Opening 12 Sep 2013
Writing credits: Stanislaw Lem, Ari Folman
Principal actors: Robin Wright, Harvey Keitel, Jon Hamm, Paul Giamatti, Kodi Smit-McPhee
I never really understood the weight of the German phrase Wer bin ich und wenn ja, wie viele? (Who am I, and if yes, how many?), a question that will change the world in The Congress 20 years in the future. After giving up the rights to herself as a person to her studio, Miramount, former star actress Robin Wright (Robin Wright) has never acted again. Instead her body, her emotions and expressions have been used in many computer-generated movies in which Robin has been made into Triple R, an action heroine among others. The money from the contract has given Robin the means to take care of her ill son Aaron (Kodi Smit-McPhee) who suffers from the Usher Syndrome. Supposedly to honor her achievements, Robins leaves Aaron to attend her studio’s Futurological Congress – in a fully animated world. But when Robin enters it, she finds herself at quite a nightmarish and bizarre place. Trying to make sense of what she is experiencing, sarcastic room service robots scold her saying that “ultimately everything makes sense and that it is all in her head.” Eventually, she finds out she is to become a symbol of the next step in Miramount’s evolution. They have found a way to break her person down into chemical information that can be consumed by other people. This novelty is enthusiastically received by roaring masses. Robin now reflects on what her choice 20 years ago has done to herself and society and voices her concern. Soon after being dragged away from the stage, all hell breaks loose. At this point, animation and reality are so mixed up that Robin cannot distinguish one from the other any more. When she decides to find out the truth, reality is not at all what she expected.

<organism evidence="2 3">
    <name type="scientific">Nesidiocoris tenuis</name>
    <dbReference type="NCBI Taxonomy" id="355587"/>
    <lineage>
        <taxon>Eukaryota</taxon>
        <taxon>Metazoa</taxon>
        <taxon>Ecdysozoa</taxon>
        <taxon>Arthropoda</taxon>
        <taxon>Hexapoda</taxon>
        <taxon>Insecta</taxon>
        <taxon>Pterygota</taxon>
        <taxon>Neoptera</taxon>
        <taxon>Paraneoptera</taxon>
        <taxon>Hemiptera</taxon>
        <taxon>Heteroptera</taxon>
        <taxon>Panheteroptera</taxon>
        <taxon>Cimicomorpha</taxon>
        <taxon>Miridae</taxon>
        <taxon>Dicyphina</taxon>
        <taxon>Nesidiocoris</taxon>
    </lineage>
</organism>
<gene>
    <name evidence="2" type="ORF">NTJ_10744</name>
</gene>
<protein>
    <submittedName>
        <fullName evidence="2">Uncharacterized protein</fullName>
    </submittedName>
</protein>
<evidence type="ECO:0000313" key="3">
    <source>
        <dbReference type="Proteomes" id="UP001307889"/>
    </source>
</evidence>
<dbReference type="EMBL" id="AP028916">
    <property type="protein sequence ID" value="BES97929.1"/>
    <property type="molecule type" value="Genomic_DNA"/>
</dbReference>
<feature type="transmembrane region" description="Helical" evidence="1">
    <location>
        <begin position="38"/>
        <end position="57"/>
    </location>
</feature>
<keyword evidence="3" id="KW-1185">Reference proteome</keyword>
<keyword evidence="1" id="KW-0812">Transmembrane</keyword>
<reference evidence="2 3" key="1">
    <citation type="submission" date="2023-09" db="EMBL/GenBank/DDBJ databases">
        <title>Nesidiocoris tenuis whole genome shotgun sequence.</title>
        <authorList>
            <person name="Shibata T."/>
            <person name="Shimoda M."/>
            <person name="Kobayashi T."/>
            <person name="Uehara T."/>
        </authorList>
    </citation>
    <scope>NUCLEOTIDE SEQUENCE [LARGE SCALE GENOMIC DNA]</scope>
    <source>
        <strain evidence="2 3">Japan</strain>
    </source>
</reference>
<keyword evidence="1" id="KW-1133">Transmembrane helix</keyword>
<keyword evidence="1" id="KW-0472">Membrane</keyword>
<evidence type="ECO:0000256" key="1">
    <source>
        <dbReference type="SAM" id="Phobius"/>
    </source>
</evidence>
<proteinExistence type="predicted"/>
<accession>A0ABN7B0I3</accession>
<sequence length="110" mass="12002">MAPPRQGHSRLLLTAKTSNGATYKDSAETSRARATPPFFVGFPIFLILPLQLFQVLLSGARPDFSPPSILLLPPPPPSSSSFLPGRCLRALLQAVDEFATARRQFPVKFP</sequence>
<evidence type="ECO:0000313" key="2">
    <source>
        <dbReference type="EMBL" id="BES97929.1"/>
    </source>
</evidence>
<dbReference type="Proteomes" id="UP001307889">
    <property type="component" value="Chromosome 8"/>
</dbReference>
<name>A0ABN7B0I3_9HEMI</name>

A quick summary of this movie would be The Matrix meets cartoon meets LSD. But in The Matrix, we had Neo heralding salvation. In The Congress, we have people who give away choices and make poor use of the ones they are left with. This movie takes “panem et circenses” (bread and circus) to a whole new level. What kind of world do we live in where people desperately want to not be themselves? There are many more layers to this film, which made it hard for me to follow sometimes (awful subtitles confused me some more). The pictures made me want not to ever take LSD – I did not always enjoy them. Yet, this movie is a good film if you are not necessarily looking for a good time. I left the movie theater in a pensive and subdued mood since the questions arising in the movie are relevant for us as a society right now. Technologically, we should be able to somewhat reconstruct the opportunities of The Congress pretty soon. And I must admit that I am not sure we will not be confronted with the same circumstances 20 years later. (Katia Trost)